Pi Artworks London presents a new exhibition of work by New York and Istanbul based artist Ipek Duben.
Duben has worked for over 30 years as a multi-media artist, focussing on documentary images which address individual subjectivities. in via incognita brings together sculptural art books and wall pieces based on documentary material that looks head on at one of the issues that is most pressing in our lives today – and has been for centuries – global migration. It is Duben’s first major show of works in London since the early 1980s.
in via incognita includes two art books; Farewell My Homeland, first shown in New York in 2006 as a multimedia installation and No Name (2017).
Farewell My Homeland reflects on forced migration at the time of crossing borders, meanwhile in No Name the focus is now on a deep sense of loss and burn out memories.
“Millions of people have migrated over the ages. The 20th century was 100 years of forced migration and displacement all over the world and the 21st century has now become one. Farewell My Homeland is in memory of those who had to leave their homes behind forever.” – Ipek Duben, 2018.
In the exhibition the two books will be shown surrounded by a large scale new wall work in via incognita (2017), a frieze of images that will circle round the gallery. The frieze can be likened to a film strip; a cinematic view from the time of the Balkan Wars of 1912 to the present da; journeys of thousands of migrants lost on land and at sea around the world. This 12.5 metre long display of images are framed by barbed wire, trapping those featured inside.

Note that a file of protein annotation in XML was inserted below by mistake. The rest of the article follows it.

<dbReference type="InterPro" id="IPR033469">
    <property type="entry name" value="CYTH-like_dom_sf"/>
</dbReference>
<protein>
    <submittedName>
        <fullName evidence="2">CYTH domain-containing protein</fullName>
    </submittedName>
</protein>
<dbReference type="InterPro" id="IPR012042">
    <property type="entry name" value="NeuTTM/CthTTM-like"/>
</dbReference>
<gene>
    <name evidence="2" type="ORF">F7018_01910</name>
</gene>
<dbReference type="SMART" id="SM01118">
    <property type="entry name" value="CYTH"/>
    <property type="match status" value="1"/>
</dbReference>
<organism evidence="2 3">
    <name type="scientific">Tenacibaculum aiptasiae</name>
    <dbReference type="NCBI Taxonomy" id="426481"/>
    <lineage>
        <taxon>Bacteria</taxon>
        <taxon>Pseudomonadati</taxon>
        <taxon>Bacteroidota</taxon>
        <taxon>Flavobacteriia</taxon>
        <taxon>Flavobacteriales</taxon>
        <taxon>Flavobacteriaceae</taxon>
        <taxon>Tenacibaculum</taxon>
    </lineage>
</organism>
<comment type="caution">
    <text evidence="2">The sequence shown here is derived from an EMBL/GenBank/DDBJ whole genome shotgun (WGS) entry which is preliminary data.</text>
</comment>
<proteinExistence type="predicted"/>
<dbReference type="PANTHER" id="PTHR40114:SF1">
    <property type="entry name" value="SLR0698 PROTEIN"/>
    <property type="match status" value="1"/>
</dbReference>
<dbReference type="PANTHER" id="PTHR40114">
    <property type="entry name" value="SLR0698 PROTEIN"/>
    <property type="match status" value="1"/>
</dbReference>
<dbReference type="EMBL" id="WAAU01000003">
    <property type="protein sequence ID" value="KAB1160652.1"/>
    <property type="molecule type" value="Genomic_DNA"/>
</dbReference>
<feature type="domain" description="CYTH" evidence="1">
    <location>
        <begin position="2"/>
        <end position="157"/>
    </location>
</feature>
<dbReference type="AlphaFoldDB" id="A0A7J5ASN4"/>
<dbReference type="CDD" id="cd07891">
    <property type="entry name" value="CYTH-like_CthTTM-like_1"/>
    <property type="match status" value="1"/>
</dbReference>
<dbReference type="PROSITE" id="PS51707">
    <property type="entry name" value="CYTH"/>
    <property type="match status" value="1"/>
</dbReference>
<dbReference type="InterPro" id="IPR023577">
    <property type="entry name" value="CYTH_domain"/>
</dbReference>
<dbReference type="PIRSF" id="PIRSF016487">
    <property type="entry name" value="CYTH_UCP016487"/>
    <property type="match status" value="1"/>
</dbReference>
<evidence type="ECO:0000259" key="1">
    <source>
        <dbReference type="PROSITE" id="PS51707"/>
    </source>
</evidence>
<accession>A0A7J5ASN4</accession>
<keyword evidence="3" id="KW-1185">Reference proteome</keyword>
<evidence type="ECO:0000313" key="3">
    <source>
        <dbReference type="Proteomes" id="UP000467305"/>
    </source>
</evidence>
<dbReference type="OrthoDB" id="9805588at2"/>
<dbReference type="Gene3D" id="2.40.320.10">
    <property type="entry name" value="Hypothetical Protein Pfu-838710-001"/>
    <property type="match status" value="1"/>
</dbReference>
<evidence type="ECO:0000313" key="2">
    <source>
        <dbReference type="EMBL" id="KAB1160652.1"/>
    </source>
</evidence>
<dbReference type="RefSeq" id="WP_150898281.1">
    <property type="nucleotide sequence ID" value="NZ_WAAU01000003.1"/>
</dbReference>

10 further new pieces Untitled Portraits (2017) show small silk screen prints of individual portraits of the refugees with their names hand crocheted by Duben on each one. Seven further framed silk screens from a series the artist has created with imagery from Kosovo in 1999, taken from sources such as the New York Times, will sit alongside the new works.
In her multimedia installations, paintings, art books and videos, Duben has focused on memory, identity, gender, prejudice, and migration. All Duben’s works are interactive; pushing the viewer to the psychological limit and requiring their participation.
Ipek was born in 1941. Recent solo exhibitions include LOVEGAME, Merdiven Art Space, Istanbul, Turkey (2017); THEY/ONLAR video installation, Fabrica, Brighton, (2017) and the Brighton Festival (2017); THEY/ONLAR), Salt Galata, Istanbul, Turkey (2015); 2012 Zilberman Gallery, Istanbul (2012)
Besides solo exhibitions she has participated in Evliyagil Museum, Ankara, Turkey (2017); the 13th Istanbul Biennial (2013); Poetry and Exile: British Museum (2014); 3rd European International Book Art Biennale, Moscow (2014); The Fourth and Fifth Bibliotheca Alexandrina International Biennale for the Artist’s book (2010, 2004); Istanbul Modern (2009,2011); The National Museum of Women in the Arts (Washington D.C. 2010); King St. Stephen Museum, (Hungary 2013,2006); The Fifth Sharjah International Arts Biennial (2001);
Collections include: Istanbul Modern, British Museum, Wien Museum as part of Karamustapha Export-Import, King St. Stephen Museum, The Bibliotheca Alexandrina, Koç and Zorlu Foundations.Photographs by Tim Bowditch